Cancer does have a way of putting things in perspective and is also a great reason to stop doing the things that weren't meaningful to me or my family. Then Willi, one of my co-workers at Tecumseh High School, stepped in. She organized weekly meals and a house cleaning schedule. That was something I would never have dreamed of asking for, but Willi saw a way to help and offered. I accepted, but was very hesitant. I will also admit, at first, I would clean before they came over! But I soon realized that they didn't care what my house looked like when they got there, they just wanted to do something to help me. My co-workers cleaned and cooked for my family for almost two years. What an impact that made, doing something that had to be done and leaving me with the time and energy to do the things I wanted to do. It is amazing how a home cooked meal and a clean house can make you feel. The point is, people do want to help you and they aren't sure what they can do for you. Tell them what you need and then accept their help.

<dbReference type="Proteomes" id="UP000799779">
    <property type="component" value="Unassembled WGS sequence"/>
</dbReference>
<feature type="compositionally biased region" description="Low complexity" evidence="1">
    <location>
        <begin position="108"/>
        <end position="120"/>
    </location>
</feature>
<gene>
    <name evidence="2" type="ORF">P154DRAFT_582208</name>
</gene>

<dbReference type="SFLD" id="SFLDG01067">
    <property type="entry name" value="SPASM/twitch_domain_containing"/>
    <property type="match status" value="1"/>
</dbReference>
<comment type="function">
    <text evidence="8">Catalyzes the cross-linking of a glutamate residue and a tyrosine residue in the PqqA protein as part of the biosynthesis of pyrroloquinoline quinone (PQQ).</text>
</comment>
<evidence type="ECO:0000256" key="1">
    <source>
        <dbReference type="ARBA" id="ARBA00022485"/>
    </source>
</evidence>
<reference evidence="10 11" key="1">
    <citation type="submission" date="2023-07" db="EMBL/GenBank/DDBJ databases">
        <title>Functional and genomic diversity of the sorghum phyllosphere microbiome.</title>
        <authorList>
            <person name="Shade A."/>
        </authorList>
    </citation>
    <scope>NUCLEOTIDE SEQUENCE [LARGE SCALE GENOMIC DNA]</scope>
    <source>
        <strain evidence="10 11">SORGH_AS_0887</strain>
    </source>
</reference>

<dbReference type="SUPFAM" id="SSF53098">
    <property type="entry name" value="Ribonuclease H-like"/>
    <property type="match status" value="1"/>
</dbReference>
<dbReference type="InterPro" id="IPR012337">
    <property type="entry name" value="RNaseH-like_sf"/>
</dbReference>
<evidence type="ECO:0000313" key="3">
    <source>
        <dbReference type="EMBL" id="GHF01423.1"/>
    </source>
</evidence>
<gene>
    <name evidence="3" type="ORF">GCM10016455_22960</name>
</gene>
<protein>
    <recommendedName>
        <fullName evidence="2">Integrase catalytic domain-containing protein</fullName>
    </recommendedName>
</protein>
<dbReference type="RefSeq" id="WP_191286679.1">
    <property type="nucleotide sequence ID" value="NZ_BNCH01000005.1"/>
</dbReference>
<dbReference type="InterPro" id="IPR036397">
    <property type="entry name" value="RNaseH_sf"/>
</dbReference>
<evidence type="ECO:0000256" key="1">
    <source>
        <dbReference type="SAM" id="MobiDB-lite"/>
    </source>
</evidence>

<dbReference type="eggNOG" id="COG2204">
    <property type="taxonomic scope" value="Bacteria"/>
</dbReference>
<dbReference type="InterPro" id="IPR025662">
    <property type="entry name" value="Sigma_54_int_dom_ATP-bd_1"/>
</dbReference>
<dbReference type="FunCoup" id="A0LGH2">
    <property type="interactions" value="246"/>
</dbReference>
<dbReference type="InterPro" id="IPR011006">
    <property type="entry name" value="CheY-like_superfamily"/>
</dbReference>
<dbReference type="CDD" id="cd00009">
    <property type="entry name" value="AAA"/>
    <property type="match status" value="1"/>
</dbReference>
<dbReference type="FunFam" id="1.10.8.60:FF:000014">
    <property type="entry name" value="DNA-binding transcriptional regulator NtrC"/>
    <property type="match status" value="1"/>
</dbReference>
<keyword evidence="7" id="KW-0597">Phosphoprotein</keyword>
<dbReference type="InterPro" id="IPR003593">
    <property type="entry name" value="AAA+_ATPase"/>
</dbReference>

Kristie Talley, Springfield

My best advice for women who are newly diagnosed with breast cancer:

I would advise the sister not to blindly follow the advice of her doctor. The body speaks to us, and I believe we should listen to our intuition, weighing it against our own research and against the doctor's advice. For me, my own oncologist is the best there is, but I still discuss alternatives to his advice, and he listens and gives me options, if available. But the final decision is always mine.

A little of my own story:

In 2001, my nipple was leaking. My gynecologist said not to worry, it was natural for my age. Three times throughout the next two years, I questioned the leakage, always getting the same response. Then in 2003, I discovered a lump in that breast. Since I had breast implants I was told that it was probably scar tissue from the implants. Accepting this, I let another three months go by.